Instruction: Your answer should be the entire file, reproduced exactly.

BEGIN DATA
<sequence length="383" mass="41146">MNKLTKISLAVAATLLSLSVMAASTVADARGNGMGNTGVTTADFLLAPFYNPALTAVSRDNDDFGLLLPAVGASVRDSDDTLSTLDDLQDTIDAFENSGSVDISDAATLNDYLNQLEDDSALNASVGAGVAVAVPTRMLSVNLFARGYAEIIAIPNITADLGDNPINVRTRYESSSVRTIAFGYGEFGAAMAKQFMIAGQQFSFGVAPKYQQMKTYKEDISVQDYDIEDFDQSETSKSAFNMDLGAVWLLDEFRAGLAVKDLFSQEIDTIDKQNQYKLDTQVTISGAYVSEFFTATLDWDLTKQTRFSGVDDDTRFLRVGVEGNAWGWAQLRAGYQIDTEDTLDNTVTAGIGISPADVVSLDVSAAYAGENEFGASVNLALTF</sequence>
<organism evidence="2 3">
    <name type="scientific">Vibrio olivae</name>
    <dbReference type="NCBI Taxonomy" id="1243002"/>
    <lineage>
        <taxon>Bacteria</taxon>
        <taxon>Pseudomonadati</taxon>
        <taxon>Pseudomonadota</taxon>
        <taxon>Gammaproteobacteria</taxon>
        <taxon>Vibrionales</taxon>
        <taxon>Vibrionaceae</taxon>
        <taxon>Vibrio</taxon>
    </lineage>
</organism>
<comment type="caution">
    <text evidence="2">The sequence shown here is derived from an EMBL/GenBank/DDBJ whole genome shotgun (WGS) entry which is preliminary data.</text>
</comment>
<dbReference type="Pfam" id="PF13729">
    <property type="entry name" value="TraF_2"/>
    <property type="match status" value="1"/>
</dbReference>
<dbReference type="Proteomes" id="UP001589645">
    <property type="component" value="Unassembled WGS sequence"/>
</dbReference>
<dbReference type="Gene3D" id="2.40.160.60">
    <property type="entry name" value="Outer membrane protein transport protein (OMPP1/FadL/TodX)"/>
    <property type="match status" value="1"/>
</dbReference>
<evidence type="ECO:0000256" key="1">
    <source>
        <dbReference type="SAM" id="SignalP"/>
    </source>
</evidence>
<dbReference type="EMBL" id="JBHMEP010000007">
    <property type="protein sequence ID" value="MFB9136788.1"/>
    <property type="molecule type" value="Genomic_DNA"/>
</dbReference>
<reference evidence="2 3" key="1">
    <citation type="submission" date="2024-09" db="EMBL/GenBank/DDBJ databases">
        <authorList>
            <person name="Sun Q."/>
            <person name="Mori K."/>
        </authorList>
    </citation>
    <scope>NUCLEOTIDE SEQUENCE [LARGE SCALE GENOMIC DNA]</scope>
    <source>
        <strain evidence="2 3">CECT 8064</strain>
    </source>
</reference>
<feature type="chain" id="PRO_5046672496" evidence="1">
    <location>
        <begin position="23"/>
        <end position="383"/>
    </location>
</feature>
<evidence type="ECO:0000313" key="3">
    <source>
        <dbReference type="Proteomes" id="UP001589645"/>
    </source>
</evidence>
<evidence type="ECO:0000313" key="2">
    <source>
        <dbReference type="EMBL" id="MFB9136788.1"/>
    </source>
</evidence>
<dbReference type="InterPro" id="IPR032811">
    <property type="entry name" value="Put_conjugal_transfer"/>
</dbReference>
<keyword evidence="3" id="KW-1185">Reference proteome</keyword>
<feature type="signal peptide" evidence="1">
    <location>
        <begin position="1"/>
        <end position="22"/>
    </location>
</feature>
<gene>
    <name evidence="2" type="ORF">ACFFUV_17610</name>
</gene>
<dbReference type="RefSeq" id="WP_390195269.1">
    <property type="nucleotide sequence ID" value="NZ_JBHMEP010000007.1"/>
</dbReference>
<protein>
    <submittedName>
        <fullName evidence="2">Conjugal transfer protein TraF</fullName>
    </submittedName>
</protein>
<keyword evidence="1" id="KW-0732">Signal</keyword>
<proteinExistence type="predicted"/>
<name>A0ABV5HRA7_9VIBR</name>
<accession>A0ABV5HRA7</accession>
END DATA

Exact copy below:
<sequence length="383" mass="41146">MNKLTKISLAVAATLLSLSVMAASTVADARGNGMGNTGVTTADFLLAPFYNPALTAVSRDNDDFGLLLPAVGASVRDSDDTLSTLDDLQDTIDAFENSGSVDISDAATLNDYLNQLEDDSALNASVGAGVAVAVPTRMLSVNLFARGYAEIIAIPNITADLGDNPINVRTRYESSSVRTIAFGYGEFGAAMAKQFMIAGQQFSFGVAPKYQQMKTYKEDISVQDYDIEDFDQSETSKSAFNMDLGAVWLLDEFRAGLAVKDLFSQEIDTIDKQNQYKLDTQVTISGAYVSEFFTATLDWDLTKQTRFSGVDDDTRFLRVGVEGNAWGWAQLRAGYQIDTEDTLDNTVTAGIGISPADVVSLDVSAAYAGENEFGASVNLALTF</sequence>
<organism evidence="2 3">
    <name type="scientific">Vibrio olivae</name>
    <dbReference type="NCBI Taxonomy" id="1243002"/>
    <lineage>
        <taxon>Bacteria</taxon>
        <taxon>Pseudomonadati</taxon>
        <taxon>Pseudomonadota</taxon>
        <taxon>Gammaproteobacteria</taxon>
        <taxon>Vibrionales</taxon>
        <taxon>Vibrionaceae</taxon>
        <taxon>Vibrio</taxon>
    </lineage>
</organism>
<comment type="caution">
    <text evidence="2">The sequence shown here is derived from an EMBL/GenBank/DDBJ whole genome shotgun (WGS) entry which is preliminary data.</text>
</comment>
<dbReference type="Pfam" id="PF13729">
    <property type="entry name" value="TraF_2"/>
    <property type="match status" value="1"/>
</dbReference>
<dbReference type="Proteomes" id="UP001589645">
    <property type="component" value="Unassembled WGS sequence"/>
</dbReference>
<dbReference type="Gene3D" id="2.40.160.60">
    <property type="entry name" value="Outer membrane protein transport protein (OMPP1/FadL/TodX)"/>
    <property type="match status" value="1"/>
</dbReference>
<evidence type="ECO:0000256" key="1">
    <source>
        <dbReference type="SAM" id="SignalP"/>
    </source>
</evidence>
<dbReference type="EMBL" id="JBHMEP010000007">
    <property type="protein sequence ID" value="MFB9136788.1"/>
    <property type="molecule type" value="Genomic_DNA"/>
</dbReference>
<reference evidence="2 3" key="1">
    <citation type="submission" date="2024-09" db="EMBL/GenBank/DDBJ databases">
        <authorList>
            <person name="Sun Q."/>
            <person name="Mori K."/>
        </authorList>
    </citation>
    <scope>NUCLEOTIDE SEQUENCE [LARGE SCALE GENOMIC DNA]</scope>
    <source>
        <strain evidence="2 3">CECT 8064</strain>
    </source>
</reference>
<feature type="chain" id="PRO_5046672496" evidence="1">
    <location>
        <begin position="23"/>
        <end position="383"/>
    </location>
</feature>
<evidence type="ECO:0000313" key="3">
    <source>
        <dbReference type="Proteomes" id="UP001589645"/>
    </source>
</evidence>
<evidence type="ECO:0000313" key="2">
    <source>
        <dbReference type="EMBL" id="MFB9136788.1"/>
    </source>
</evidence>
<dbReference type="InterPro" id="IPR032811">
    <property type="entry name" value="Put_conjugal_transfer"/>
</dbReference>
<keyword evidence="3" id="KW-1185">Reference proteome</keyword>
<feature type="signal peptide" evidence="1">
    <location>
        <begin position="1"/>
        <end position="22"/>
    </location>
</feature>
<gene>
    <name evidence="2" type="ORF">ACFFUV_17610</name>
</gene>
<dbReference type="RefSeq" id="WP_390195269.1">
    <property type="nucleotide sequence ID" value="NZ_JBHMEP010000007.1"/>
</dbReference>
<protein>
    <submittedName>
        <fullName evidence="2">Conjugal transfer protein TraF</fullName>
    </submittedName>
</protein>
<keyword evidence="1" id="KW-0732">Signal</keyword>
<proteinExistence type="predicted"/>
<name>A0ABV5HRA7_9VIBR</name>
<accession>A0ABV5HRA7</accession>